Is it just me, or has everyone been *really* thirsty lately? Searches for sex toys have increased by 72% since lockdown began, we all lost our absolute sh*t over Connell from Normal People and his chain, and people are getting VERY creative with virtual sex parties popping up all over the place.
This, in itself, isn't that surprising. We are all stuck at home, with oodles of time to explore our bodies. Orgasms are the cheapest and easiest self-care practice available. And with casual sex off the table, it's the classic wanting what you can't have. It's human nature to be horny. What is surprising is that the *way* we talk about sex is changing.
Consciously or not, people are embracing the sex-positive movement. But, before we go any further, what exactly is 'sex-positivity'? I like to think I've become a bit of an expert, leading workshops and events on the topic - so, this is what it means to me:
An understanding that sex is a healthy and natural part of life, that should be stigma-free.
That all sex is good sex, if consensual. This is a kink-shaming free space, please.
Sex is for pleasure, not just procreation.
Ruby Stevenson, a sex educator, agrees: "Humans are a horny bunch, I don't think that's changed recently. But I think the increased visibility of the sex-positive movement helps people feel less guilty about embracing their pleasure, and the lockdown gives us ample time to do a lot of embracing!"
Alix Fox, a writer and broadcaster who specialises in ‘decently indecent’ sex ed and the sex expert for Superdrug, thinks this might be down to the 'Apocalypso Effect': "when everything is breaking down and going crazy, they decide to use this as a justification or opportunity for hedonism – partying, silliness and yes, sex – with the reasoning “Well, if everything’s doomed anyway, I might as well go out with a (literal) bang. They essentially decide to go down swinging…perhaps via a virtual group sex party!”.
Image: Pexels Every woman I know has been called a slut, whore, or slag: it doesn't matter if you're a virgin, a lover of casual sex, or somewhere in the middle. Women are slut-shamed. You're dammed if you do, and dammed if you don't. Why? Because a patriarchal society thrives on controlling women's agency and their bodies. Social media has made it even easier for women to be slut-shamed- incels, trolls, and sexist people can hide behind fake profiles, tearing down women for simply existing. Consequences have been removed. Those people are still around, of course. The pandemic hasn't wiped out sexism. But it's not as loud as before - it's been balanced out by sex-positive voices, which are growing and growing in numbers.
Alix agrees: "Events like mass sickness can also make some individuals more conscious of their own mortality. This heightened awareness that life is short can prompt them to become more urgent and less concerned about the possible shame of opening up regarding their sexual desires, because their priority becomes hurrying to tick everything they want to off their own personal 'F*ck Bucket List". If the sales of a 10-piece Beginners’ Bondage Set from Bondara, which have skyrocketed by 4541%, is anything to go by - Alix could be onto something here.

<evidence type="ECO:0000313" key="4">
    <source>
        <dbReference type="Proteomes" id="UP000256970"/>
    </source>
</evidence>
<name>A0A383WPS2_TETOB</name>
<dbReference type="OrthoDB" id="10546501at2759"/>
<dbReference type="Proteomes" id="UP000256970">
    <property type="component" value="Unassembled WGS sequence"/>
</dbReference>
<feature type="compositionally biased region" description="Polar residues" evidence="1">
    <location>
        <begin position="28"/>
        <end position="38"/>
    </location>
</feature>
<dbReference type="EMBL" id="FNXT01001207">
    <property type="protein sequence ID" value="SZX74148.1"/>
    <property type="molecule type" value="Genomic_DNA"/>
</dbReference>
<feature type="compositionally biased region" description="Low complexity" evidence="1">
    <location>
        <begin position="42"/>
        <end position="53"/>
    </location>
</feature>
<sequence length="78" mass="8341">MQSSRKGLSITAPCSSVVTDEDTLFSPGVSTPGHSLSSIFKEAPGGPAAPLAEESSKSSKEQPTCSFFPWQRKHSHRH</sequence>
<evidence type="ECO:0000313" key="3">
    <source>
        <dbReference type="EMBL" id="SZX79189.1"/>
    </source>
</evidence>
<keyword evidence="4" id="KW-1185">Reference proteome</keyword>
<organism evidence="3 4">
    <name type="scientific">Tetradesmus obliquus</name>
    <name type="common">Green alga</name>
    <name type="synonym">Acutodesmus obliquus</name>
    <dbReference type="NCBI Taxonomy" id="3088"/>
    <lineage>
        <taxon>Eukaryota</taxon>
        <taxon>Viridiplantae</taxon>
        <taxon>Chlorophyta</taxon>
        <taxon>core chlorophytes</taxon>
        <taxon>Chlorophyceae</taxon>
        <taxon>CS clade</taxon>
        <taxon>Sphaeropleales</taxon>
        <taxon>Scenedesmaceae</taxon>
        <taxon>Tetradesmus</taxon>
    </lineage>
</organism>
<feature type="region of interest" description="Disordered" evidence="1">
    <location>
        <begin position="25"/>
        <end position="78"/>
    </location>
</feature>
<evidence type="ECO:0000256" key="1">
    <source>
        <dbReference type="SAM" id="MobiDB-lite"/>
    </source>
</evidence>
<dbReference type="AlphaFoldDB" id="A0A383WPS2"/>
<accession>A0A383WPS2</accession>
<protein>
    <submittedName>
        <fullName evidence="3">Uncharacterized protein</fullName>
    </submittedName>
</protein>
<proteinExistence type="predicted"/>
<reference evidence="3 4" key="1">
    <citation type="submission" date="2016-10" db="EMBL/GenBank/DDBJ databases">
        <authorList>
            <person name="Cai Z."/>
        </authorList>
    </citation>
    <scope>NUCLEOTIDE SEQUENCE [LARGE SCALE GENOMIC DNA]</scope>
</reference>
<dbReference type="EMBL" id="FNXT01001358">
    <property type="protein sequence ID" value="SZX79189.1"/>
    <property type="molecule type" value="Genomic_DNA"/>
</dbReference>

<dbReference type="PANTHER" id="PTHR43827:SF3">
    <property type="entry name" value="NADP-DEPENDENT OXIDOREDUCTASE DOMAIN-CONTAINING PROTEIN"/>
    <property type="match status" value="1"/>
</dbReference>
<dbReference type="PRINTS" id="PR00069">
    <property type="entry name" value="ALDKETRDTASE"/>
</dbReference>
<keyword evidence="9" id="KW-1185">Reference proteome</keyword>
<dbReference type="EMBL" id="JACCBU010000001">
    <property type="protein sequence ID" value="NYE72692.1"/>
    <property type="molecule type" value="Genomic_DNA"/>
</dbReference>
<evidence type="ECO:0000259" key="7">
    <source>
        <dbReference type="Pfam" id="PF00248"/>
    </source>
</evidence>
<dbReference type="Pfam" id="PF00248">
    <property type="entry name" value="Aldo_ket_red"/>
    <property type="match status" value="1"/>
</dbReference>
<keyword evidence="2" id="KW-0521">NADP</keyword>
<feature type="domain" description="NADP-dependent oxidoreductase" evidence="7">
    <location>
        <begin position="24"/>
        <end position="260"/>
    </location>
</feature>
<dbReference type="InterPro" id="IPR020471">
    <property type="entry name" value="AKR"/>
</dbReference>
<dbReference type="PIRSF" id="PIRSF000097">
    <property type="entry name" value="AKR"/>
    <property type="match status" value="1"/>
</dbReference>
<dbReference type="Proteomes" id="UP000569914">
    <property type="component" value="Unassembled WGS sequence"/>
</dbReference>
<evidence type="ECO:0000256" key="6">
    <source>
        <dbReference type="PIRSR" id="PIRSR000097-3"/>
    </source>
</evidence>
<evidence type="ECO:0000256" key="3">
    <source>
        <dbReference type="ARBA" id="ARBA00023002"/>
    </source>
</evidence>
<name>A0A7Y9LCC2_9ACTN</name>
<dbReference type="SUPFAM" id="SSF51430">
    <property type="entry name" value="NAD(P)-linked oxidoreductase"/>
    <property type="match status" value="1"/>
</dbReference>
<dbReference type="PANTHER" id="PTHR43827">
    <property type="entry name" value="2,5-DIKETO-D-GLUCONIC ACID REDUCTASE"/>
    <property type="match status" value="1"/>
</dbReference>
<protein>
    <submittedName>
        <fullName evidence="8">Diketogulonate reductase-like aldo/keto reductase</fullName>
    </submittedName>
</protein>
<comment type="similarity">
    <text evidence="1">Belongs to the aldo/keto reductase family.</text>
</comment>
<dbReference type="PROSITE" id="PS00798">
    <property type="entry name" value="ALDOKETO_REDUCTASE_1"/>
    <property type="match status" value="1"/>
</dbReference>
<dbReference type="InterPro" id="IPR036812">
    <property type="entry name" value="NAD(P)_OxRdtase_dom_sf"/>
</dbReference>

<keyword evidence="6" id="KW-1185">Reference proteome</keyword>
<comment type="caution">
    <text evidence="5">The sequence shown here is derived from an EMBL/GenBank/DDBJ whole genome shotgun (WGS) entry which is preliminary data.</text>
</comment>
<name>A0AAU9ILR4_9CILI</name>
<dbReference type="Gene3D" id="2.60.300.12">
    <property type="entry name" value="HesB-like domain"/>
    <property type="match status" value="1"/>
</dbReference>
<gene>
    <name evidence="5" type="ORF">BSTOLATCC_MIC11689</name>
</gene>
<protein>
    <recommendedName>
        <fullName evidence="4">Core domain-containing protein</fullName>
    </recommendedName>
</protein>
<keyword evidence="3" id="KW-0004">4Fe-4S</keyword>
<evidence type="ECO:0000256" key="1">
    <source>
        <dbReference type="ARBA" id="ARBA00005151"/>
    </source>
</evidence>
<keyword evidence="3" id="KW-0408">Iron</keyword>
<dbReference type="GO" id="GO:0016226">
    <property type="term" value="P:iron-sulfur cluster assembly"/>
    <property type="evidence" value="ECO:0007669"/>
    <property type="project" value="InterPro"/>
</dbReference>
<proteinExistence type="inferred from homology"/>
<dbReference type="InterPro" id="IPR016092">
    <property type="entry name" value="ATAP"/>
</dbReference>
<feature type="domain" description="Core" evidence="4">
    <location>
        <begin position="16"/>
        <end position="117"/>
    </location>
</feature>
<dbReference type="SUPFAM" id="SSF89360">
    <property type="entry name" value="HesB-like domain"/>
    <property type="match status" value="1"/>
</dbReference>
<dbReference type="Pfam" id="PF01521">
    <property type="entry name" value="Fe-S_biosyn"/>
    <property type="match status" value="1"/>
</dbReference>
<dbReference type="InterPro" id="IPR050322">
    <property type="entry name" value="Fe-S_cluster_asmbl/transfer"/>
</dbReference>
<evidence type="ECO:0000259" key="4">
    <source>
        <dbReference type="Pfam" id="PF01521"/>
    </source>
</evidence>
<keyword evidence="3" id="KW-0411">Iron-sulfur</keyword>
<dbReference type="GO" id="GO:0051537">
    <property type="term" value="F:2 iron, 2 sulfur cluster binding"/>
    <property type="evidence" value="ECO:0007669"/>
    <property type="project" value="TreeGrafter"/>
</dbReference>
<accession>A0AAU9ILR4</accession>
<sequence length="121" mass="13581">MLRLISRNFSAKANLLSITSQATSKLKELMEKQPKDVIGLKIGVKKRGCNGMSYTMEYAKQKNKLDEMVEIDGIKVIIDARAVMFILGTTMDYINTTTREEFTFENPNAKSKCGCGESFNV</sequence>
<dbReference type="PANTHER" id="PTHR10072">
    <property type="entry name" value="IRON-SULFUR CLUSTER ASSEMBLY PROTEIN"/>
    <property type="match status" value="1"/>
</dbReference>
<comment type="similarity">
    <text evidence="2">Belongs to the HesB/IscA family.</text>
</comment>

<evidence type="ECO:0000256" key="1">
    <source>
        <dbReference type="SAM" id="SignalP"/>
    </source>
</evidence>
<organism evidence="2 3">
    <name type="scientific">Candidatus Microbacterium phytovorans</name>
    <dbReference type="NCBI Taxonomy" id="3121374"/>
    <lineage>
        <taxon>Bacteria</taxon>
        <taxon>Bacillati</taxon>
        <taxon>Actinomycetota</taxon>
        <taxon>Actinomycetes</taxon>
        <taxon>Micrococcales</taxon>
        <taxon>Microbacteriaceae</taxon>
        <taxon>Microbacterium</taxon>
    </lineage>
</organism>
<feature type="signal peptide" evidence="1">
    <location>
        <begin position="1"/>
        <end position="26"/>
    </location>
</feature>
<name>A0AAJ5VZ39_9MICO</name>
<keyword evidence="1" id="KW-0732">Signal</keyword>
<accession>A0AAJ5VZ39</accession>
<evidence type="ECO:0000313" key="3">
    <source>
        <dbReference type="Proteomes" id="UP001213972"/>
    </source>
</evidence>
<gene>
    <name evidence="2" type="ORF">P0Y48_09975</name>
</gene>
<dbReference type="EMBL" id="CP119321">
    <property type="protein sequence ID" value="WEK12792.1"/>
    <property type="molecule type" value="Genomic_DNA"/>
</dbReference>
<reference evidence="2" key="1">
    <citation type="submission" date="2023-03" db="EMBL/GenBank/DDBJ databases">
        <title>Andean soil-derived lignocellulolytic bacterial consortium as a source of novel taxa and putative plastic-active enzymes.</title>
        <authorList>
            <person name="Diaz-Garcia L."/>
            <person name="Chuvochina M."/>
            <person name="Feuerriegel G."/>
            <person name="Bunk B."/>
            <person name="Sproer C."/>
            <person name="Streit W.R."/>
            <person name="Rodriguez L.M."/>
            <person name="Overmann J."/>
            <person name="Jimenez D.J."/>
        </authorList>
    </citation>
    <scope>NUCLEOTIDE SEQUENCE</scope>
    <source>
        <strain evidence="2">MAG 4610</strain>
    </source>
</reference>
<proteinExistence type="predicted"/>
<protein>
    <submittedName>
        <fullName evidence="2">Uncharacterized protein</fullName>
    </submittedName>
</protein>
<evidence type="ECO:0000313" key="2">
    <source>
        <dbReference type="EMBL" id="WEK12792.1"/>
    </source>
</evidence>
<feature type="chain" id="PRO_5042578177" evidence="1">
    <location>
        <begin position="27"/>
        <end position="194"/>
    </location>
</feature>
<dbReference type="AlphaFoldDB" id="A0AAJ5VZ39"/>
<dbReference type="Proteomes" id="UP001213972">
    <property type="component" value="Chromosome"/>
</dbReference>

Image: Pexels Talking about sex publicly can feel dangerous; as a woman, you have to weigh up whether it's worth the potential danger. In a recent GLAMOUR survey, we found that 53% of our readers won't even say the word masturbation. But, the less we talk, the greater the shame is. Shame around sex will continue to persist if it goes unchallenged. The onus is (unfairly) on women to change a society they didn't create, and don't benefit from. But, as we've learned time and time again - if not us, who? If not now, when?
I have friends who would never normally talk about sex openly, posting about how horny Normal People has made them. My Instagram stories are full of women posting photos of their new sex toy hauls. Hundreds of women have created new accounts on OnlyFans. The pandemic has broken down societal barriers: "We’re all having to operate and communicate differently during lockdown. In many ways life is less private - we’re suddenly having to show our bloody bosses our living rooms on Zoom, and there are a tonne more novel uncomfortable moments as we learn how to navigate the cringe-y oops-I-interrupted-you time lags of video calls, and deal with the challenges of being cooped up." says Alix.
Adding that "we are collectively going through things that make us feel vulnerable and awkward, but learning to talk about how these make us feel, and what we can do to feel better about them, is helping. It follows that many of us might begin to open up more about other previously private things that often feel vulnerable and awkward, and start chatting about them in a more constructive, radically honest way...like SEX. Sex is part of being human, and arguably we have never before been in touch with our shared humanity more than now."
There's a quiet sexual revolution happening, people. And it's sex-positive.
This article was originally published on GLAMOUR UK